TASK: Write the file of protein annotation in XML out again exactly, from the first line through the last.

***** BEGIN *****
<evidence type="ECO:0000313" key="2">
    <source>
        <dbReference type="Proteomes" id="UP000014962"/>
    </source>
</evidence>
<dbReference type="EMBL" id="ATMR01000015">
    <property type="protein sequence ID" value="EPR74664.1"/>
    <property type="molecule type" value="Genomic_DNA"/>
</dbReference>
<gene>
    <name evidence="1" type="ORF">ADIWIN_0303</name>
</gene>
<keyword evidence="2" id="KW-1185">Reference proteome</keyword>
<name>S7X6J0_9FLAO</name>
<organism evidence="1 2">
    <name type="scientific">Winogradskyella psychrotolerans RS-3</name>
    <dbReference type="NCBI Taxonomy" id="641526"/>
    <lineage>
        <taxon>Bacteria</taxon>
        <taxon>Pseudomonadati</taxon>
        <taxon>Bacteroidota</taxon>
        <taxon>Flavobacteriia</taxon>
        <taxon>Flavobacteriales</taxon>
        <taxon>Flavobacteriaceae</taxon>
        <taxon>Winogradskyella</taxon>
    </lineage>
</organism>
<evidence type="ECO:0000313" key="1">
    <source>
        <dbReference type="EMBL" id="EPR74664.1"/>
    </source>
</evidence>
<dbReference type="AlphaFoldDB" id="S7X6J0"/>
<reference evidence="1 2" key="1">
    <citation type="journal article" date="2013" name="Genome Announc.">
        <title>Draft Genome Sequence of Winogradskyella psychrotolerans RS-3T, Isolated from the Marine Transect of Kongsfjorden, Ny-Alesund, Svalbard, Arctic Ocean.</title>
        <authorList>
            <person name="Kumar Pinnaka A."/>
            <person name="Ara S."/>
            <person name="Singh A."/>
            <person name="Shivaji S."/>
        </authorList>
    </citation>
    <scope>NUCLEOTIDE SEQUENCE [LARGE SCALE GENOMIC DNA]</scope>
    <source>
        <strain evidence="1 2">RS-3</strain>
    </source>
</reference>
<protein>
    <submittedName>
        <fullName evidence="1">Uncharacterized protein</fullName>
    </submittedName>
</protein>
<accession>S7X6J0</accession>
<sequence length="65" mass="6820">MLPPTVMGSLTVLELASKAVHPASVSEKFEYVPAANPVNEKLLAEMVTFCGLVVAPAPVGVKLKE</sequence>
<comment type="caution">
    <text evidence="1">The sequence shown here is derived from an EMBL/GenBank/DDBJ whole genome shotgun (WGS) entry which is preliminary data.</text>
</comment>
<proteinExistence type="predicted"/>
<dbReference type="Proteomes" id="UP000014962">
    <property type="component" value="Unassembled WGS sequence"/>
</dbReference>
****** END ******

<evidence type="ECO:0000313" key="2">
    <source>
        <dbReference type="Proteomes" id="UP000014962"/>
    </source>
</evidence>
<dbReference type="EMBL" id="ATMR01000015">
    <property type="protein sequence ID" value="EPR74664.1"/>
    <property type="molecule type" value="Genomic_DNA"/>
</dbReference>
<gene>
    <name evidence="1" type="ORF">ADIWIN_0303</name>
</gene>
<keyword evidence="2" id="KW-1185">Reference proteome</keyword>
<name>S7X6J0_9FLAO</name>
<organism evidence="1 2">
    <name type="scientific">Winogradskyella psychrotolerans RS-3</name>
    <dbReference type="NCBI Taxonomy" id="641526"/>
    <lineage>
        <taxon>Bacteria</taxon>
        <taxon>Pseudomonadati</taxon>
        <taxon>Bacteroidota</taxon>
        <taxon>Flavobacteriia</taxon>
        <taxon>Flavobacteriales</taxon>
        <taxon>Flavobacteriaceae</taxon>
        <taxon>Winogradskyella</taxon>
    </lineage>
</organism>
<evidence type="ECO:0000313" key="1">
    <source>
        <dbReference type="EMBL" id="EPR74664.1"/>
    </source>
</evidence>
<dbReference type="AlphaFoldDB" id="S7X6J0"/>
<reference evidence="1 2" key="1">
    <citation type="journal article" date="2013" name="Genome Announc.">
        <title>Draft Genome Sequence of Winogradskyella psychrotolerans RS-3T, Isolated from the Marine Transect of Kongsfjorden, Ny-Alesund, Svalbard, Arctic Ocean.</title>
        <authorList>
            <person name="Kumar Pinnaka A."/>
            <person name="Ara S."/>
            <person name="Singh A."/>
            <person name="Shivaji S."/>
        </authorList>
    </citation>
    <scope>NUCLEOTIDE SEQUENCE [LARGE SCALE GENOMIC DNA]</scope>
    <source>
        <strain evidence="1 2">RS-3</strain>
    </source>
</reference>
<protein>
    <submittedName>
        <fullName evidence="1">Uncharacterized protein</fullName>
    </submittedName>
</protein>
<accession>S7X6J0</accession>
<sequence length="65" mass="6820">MLPPTVMGSLTVLELASKAVHPASVSEKFEYVPAANPVNEKLLAEMVTFCGLVVAPAPVGVKLKE</sequence>
<comment type="caution">
    <text evidence="1">The sequence shown here is derived from an EMBL/GenBank/DDBJ whole genome shotgun (WGS) entry which is preliminary data.</text>
</comment>
<proteinExistence type="predicted"/>
<dbReference type="Proteomes" id="UP000014962">
    <property type="component" value="Unassembled WGS sequence"/>
</dbReference>